“When I was thirteen years old, I became very interested in shopping and making purchases from eBay. I would do all the browsing around and then when there was something I found that I wanted, I would ask for the help of my Dad to place bids and make purchases. After a while being just a buyer wasn’t doing it for me anymore, I wanted to sell. I had many things around the house from my childhood I no longer needed and knew with the help of my father we could make money. So for months and months I went on a selling spree on my Dads account. But soon I realized I wanted full control of my own account and wanted to become more and more serious. So on December 9th, 2012, I had made my own account and was ready to start my business. I looked at it this way; it was a full time job of something I loved to do and could set my own hours (A win-win situation for me). Things were going great and I decided just selling things around the house wasn’t making me the kind of money that I wanted to make, so I decided to turn my business into a resale shop. I went around to garage sales and bought items for low prices and sold them for much higher prices. I drove myself around and bought items like: printers, crystal, ink cartridges, and other electronic devices. Anything that could make me from a 200-1,500% of what I bought my item for. Last November, I went to a garage sale that was a little bit different. The owner was a single lady who you could just tell was struggling. She had many nice items that I knew would sell quickly. I went up to her and started a conversation with her and she was in a dire economic state and jobless as were many in Michigan at this time. My mother (who works for a staffing agency) came home many times explaining how difficult jobs were to come by at this time. I decided to give her my card and explain that I could sell any of her garage sale left overs for her to help her out. She gave me a blank stare for a moment and then broke down into tears. She explained how I must have been sent from God and that I was her savior. So I took a bunch of her stuff and over the next 2 months had made her over $1,500! She was so grateful for all of my help but was still left without a job. I was able to get her name and resume to my mother where she ultimately was able to get a job and get back on her feet again. I think that it was fate that I was able to meet this woman. I have never felt so happy to help someone in my life. I felt as if I had made a difference in this big world and that my skills could be used to help someone who really needed it. With some faith anything can be made possible and making a difference can be rewarding.”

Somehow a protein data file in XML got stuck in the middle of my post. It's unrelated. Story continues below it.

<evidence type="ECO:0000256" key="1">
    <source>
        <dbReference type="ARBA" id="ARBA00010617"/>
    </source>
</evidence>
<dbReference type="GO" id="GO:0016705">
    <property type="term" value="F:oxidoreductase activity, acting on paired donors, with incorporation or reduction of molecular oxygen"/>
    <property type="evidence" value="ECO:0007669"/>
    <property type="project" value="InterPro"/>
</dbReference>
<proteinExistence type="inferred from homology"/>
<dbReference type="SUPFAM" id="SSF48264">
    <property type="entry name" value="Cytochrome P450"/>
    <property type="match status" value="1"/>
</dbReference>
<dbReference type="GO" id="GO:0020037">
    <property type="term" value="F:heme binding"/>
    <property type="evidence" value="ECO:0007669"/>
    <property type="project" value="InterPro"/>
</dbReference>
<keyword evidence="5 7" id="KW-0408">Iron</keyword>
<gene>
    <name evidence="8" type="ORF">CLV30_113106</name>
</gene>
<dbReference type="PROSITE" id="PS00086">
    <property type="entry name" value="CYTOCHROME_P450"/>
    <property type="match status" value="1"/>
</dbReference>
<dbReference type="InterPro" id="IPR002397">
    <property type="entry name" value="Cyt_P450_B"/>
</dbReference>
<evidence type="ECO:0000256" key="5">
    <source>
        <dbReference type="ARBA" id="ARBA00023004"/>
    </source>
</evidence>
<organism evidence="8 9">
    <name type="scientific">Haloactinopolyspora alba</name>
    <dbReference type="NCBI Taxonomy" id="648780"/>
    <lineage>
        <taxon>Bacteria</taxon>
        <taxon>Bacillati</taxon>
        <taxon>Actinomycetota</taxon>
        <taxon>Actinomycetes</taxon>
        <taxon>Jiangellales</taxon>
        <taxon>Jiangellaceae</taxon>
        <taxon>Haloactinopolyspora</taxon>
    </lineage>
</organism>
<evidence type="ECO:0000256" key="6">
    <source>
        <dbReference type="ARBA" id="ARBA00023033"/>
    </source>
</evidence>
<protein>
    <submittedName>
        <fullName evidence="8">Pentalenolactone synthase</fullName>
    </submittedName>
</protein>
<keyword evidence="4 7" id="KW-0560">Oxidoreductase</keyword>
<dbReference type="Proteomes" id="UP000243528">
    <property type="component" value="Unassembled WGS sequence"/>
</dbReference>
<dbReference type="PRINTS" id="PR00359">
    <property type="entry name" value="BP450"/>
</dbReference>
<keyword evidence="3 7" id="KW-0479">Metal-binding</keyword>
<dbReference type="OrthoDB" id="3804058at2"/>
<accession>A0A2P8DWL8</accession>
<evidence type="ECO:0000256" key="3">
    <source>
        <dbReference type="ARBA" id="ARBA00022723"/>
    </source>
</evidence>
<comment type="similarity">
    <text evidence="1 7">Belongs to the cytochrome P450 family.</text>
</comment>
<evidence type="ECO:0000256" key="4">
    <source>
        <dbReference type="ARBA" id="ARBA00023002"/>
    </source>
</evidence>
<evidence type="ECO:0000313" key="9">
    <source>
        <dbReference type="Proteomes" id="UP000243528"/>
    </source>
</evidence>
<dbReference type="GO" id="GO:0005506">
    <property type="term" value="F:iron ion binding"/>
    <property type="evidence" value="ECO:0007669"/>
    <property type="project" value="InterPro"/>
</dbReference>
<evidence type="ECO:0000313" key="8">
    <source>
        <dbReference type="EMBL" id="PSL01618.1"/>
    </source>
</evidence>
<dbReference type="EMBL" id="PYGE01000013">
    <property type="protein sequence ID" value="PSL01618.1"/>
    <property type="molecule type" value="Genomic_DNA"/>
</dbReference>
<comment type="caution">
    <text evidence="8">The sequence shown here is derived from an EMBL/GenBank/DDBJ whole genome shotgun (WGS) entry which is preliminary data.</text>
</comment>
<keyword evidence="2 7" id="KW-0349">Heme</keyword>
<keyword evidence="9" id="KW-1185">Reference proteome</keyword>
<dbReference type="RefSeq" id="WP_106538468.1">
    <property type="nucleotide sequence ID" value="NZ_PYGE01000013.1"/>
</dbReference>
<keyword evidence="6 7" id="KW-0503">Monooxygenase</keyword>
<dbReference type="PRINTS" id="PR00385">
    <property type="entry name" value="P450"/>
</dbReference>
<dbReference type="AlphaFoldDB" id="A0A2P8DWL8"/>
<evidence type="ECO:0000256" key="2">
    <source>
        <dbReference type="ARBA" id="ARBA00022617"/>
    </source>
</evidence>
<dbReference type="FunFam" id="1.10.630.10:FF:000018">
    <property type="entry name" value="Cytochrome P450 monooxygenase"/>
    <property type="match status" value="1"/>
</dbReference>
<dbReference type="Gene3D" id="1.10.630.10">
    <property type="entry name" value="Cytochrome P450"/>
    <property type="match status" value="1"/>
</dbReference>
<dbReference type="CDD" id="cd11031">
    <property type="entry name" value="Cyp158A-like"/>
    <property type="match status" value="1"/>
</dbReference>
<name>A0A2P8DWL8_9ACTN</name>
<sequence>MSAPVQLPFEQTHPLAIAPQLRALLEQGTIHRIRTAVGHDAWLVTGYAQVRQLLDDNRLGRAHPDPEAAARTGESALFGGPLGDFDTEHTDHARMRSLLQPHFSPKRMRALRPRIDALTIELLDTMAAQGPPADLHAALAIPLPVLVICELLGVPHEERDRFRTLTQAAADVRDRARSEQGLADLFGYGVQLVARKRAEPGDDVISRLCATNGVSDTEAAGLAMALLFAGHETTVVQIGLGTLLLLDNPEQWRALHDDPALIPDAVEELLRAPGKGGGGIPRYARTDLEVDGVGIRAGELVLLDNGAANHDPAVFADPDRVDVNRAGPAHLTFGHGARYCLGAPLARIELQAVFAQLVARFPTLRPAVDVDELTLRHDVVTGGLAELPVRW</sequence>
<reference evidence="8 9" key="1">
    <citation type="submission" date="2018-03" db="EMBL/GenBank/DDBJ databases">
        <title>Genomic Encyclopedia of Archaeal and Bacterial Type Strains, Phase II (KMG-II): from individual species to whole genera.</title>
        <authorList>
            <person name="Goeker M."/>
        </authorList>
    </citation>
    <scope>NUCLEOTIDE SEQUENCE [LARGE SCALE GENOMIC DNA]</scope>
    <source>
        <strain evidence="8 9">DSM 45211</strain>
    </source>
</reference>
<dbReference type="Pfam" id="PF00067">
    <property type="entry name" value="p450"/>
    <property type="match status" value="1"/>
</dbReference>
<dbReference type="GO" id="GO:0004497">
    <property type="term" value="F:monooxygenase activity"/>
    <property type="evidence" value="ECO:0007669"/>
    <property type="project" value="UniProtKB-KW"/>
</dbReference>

My Skills To Another, www.inspire.com.